EEO Rights Notice

Your Right to Equal Opportunity
  1. It is against the law for a Sponsor of an apprenticeship program registered for Federal purposes to discriminate against an apprenticeship applicant or apprentice based on race, color religion, national origin, sex, sexual orientation, age (18 years or older), genetic information, or disability. The Sponsor must ensure equal opportunity with regard to all terms, conditions, and privileges associated with apprenticeship. If you think that you have been subjected to discrimination, you may file a complaint within 300 days from the date of the alleged discrimination or failure to follow the equal opportunity standards with the Oregon Bureau of Labor and Industries, 800 NE Oregon Street, Suite 1045, Portland, Oregon 97232. You may also be able to file complaints directly with EEOC, or the State Fair Employment Practices Agency at the above location.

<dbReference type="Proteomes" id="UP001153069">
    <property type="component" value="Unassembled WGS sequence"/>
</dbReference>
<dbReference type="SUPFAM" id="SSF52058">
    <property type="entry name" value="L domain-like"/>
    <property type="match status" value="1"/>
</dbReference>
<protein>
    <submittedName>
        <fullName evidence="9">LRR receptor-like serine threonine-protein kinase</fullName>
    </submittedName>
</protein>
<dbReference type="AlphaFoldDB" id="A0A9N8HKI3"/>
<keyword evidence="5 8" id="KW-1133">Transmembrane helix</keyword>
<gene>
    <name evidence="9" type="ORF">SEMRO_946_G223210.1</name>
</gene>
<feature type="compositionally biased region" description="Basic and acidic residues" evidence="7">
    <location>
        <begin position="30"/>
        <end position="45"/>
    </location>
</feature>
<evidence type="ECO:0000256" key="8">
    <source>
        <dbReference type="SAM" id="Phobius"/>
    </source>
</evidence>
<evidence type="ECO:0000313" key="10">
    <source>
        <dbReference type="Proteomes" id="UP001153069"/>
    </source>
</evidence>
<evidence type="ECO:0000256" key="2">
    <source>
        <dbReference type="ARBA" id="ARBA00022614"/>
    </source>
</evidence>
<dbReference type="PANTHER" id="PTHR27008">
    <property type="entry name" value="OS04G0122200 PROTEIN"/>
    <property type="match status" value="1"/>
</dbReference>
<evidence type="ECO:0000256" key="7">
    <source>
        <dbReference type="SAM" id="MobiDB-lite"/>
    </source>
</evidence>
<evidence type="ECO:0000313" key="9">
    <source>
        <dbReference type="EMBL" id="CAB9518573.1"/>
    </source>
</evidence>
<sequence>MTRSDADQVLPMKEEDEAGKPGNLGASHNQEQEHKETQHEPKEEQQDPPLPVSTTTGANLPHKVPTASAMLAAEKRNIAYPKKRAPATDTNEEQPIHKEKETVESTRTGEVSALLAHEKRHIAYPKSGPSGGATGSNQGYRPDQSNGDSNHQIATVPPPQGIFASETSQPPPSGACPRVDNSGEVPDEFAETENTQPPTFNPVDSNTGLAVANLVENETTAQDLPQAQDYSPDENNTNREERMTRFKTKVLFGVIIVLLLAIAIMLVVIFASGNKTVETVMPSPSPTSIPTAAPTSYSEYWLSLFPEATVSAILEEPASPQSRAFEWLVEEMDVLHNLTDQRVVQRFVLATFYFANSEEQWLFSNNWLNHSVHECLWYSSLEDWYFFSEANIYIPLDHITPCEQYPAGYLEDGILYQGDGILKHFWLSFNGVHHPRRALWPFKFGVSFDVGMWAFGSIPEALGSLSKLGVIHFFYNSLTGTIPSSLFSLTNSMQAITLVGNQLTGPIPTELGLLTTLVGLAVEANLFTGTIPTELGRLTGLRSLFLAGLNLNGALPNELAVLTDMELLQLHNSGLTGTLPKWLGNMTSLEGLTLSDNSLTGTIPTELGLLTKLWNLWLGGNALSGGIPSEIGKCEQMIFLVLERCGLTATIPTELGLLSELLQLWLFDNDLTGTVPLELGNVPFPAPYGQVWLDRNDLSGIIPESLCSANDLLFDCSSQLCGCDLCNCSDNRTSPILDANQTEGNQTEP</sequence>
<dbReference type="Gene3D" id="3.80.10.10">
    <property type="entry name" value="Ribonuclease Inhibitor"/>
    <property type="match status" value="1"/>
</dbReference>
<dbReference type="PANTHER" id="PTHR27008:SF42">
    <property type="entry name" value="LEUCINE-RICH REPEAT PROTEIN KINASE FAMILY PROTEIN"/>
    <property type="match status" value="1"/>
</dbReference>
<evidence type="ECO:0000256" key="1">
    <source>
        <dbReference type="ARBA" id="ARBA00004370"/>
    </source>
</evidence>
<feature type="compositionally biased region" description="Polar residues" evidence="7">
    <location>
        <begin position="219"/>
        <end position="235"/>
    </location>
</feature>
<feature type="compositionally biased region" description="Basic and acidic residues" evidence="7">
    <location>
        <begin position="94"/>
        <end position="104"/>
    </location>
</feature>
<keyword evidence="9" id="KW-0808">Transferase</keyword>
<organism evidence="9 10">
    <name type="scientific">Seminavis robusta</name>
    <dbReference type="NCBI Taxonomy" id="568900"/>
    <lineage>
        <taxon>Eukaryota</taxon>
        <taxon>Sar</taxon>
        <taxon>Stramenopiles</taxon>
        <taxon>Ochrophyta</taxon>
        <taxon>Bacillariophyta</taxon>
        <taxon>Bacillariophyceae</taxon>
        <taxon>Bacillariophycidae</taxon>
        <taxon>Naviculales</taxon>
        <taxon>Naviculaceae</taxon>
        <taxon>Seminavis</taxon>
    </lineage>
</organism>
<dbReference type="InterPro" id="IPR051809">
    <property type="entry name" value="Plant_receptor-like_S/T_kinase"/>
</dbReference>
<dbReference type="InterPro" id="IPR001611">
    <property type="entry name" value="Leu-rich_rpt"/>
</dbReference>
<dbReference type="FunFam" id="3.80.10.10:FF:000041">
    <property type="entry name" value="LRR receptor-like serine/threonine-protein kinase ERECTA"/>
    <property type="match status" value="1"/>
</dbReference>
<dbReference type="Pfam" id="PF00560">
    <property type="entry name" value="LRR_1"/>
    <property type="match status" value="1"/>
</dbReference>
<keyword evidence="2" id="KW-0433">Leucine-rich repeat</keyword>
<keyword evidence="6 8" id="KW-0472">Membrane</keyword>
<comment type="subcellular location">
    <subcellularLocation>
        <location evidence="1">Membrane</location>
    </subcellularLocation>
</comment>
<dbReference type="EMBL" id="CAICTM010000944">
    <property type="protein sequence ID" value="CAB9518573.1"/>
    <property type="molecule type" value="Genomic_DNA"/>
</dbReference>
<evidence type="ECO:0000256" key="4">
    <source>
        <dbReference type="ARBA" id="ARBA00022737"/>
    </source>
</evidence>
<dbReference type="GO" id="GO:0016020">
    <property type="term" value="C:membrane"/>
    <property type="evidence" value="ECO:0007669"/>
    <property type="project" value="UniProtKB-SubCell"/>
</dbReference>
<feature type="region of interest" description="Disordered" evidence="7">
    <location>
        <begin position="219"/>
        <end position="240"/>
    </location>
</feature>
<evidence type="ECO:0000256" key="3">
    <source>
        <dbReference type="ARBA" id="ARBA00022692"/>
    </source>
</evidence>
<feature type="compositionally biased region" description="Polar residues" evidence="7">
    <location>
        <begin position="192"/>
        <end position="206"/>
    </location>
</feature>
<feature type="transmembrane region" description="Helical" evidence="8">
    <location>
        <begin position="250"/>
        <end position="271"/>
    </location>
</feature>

2. Each complaint filed must be made in writing and include the following information: Complainant’s name, address, and telephone number, or other means for contacting complainant;
    • The identity of the respondent (i.e. the name, address, and telephone number of the individual or entity that the complainant alleges is responsible for the discrimination);
    • A short description of the events that the complainant believes were discriminatory, including but not limited to when the events took place, what occurred, and why the complainant believes these actions were discriminatory (for example, because of his/her/their, race, color, religion, sex, sexual orientation, national origin, age (18 or older), genetic information, or disability);
    • The complainant’s signature or the signature of the complainant’s authorized representative.